Public unsure if cancer is preventable
Astudy suggests that many people are unsure about whether cancer is a preventable disease.
A new study has identified that many people are unsure about whether cancer is preventable.
The research looked at ten common cancers and asked if people thought they were ‘largely preventable’.
The lack of knowledge could discourage many people to take steps to lead healthier lifestyles.
The findings revealed that skin cancer was perceived to be the most preventable of the ten cancers surveyed with around half of respondents (51 per cent).
Lung and mouth cancer were rated the second and third largely preventable cancers, although only 41% and 32% of respondents, identified them as avoidable, despite their clear association with the risks of smoking.
Overall, around one in five people were unsure about whether the various cancers were preventable, with the greatest uncertainty concerning brain, testicular, prostate, bowel and liver cancers.
Brain cancer was considered to the least preventable (54%), followed by breast, prostate and testicular cancer (all 45%).
Although cancer is not wholly preventable, the World Health Organization states that more than 30 per cent of cancers ‘could be prevented by modifying or avoiding key risk factors’.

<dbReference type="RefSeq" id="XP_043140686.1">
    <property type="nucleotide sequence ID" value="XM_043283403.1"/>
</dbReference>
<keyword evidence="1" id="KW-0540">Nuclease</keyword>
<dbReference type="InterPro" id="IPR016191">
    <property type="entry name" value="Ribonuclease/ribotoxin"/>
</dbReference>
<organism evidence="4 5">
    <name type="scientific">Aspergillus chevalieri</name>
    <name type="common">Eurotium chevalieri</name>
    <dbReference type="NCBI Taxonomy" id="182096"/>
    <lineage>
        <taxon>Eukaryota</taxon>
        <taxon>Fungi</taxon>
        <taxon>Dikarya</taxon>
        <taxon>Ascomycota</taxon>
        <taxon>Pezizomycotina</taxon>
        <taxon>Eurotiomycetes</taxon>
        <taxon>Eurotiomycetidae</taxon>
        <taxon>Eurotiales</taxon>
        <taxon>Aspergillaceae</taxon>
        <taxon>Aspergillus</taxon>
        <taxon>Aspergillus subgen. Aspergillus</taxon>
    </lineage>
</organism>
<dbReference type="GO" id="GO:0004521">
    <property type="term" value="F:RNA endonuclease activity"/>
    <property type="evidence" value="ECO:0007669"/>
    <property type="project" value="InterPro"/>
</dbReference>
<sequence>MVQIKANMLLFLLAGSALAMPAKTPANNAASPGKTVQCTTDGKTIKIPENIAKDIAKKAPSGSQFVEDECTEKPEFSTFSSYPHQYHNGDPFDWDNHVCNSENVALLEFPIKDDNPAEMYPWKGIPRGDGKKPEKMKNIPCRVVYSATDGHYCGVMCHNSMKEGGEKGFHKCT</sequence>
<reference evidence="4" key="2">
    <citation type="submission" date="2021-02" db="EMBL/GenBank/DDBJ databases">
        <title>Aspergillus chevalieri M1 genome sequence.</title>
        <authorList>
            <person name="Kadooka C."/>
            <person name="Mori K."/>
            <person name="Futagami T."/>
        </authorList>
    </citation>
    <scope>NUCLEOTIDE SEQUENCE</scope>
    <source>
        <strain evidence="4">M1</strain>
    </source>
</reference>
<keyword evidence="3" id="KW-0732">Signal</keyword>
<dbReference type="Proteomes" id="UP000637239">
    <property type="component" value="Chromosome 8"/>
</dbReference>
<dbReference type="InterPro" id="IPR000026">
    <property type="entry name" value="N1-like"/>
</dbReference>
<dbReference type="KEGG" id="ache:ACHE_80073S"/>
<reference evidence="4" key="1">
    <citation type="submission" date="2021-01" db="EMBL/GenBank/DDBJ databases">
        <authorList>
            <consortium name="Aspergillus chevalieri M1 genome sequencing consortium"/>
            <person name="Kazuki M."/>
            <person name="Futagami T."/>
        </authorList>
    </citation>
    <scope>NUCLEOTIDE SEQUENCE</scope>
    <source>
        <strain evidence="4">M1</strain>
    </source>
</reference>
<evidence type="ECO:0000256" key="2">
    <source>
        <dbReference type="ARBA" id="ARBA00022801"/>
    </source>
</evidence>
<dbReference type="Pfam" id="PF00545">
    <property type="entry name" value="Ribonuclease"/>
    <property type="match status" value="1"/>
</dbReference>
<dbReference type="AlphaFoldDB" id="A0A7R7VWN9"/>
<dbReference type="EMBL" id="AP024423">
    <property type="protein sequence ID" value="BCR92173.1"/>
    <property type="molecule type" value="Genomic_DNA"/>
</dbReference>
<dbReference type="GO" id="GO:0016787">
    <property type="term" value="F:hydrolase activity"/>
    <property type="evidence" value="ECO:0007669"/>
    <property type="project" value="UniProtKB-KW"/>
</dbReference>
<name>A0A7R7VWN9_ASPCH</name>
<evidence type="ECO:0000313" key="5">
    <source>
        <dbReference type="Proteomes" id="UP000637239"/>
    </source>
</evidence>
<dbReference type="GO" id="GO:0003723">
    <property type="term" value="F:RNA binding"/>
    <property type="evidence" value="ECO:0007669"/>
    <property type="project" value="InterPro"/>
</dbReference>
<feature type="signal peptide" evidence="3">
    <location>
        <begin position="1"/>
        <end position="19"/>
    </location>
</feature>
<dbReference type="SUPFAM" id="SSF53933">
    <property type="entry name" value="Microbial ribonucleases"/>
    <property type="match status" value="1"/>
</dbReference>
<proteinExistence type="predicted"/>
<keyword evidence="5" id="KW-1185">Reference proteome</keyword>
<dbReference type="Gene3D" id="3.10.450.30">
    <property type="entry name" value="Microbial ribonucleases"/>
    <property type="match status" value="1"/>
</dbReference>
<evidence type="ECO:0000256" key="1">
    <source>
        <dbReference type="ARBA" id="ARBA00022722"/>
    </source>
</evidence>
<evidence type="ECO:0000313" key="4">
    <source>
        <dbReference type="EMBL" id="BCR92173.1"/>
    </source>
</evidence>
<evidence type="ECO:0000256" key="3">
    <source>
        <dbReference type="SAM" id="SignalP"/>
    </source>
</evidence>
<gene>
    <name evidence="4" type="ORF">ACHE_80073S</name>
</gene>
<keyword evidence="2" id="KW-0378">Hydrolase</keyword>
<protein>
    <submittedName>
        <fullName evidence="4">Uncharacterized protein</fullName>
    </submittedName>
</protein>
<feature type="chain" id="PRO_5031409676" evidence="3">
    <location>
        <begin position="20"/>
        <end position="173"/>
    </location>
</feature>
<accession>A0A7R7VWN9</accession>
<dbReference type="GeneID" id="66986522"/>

Other research also suggests cancer is a largely preventable disease if you make the right lifestyle choices.
The research, carried out at the University of Texas stated ‘Only 5-10% of all cancer cases can be attributed to genetic defects, whereas the remaining 90–95% have their roots in the environment and lifestyle. The lifestyle factors include cigarette smoking, diet (fried foods, red meat), alcohol, sun exposure, environmental pollutants, infections, stress, obesity, and physical inactivity’.
Oral health charity, the British Dental Health Foundation, conducted the survey in the run up to Mouth Cancer Action Month, supported by Denplan, which begins on 1 November 2011.
The initiative was launched today at Westminster and among the guest speakers were MP Paul Beresford, mouth cancer survivor Sally Bragg and Dr Saman Warnakulasuriya, professor of oral medicine at King’s College London.
The findings are disappointing for some smoking related cancers such as lung and mouth cancer.
Around six out of ten people did not positively identify both cancers as largely preventable.
The Foundation is hoping to raise awareness of mouth cancer, its risk factors and symptoms during the annual campaign in November.
Smoking, drinking alcohol to excess, poor diet, smokeless tobacco and some sexually transmitted infections, including Human Papilloma Virus (HPV) are all known risk factors for mouth cancer, which is likely to affect 60,000 people in the UK over the next decade.
Chief executive of the British Dental Health Foundation, Dr Nigel Carter, said: ‘There is enough evidence to suggest that many cancers are largely preventable, although it is clear that public perception indicates a confused picture and understanding. Opportunities exist for all cancer charities and health organisations to strengthen their campaign messages on risks and prevention.
‘Mouth cancer is certainly one cancer where the vast majority of the 6,000 cases diagnosed each year could be avoided. Low survival rates, without early diagnosis, and facial disfigurement could all be avoided with better lifestyle choices.’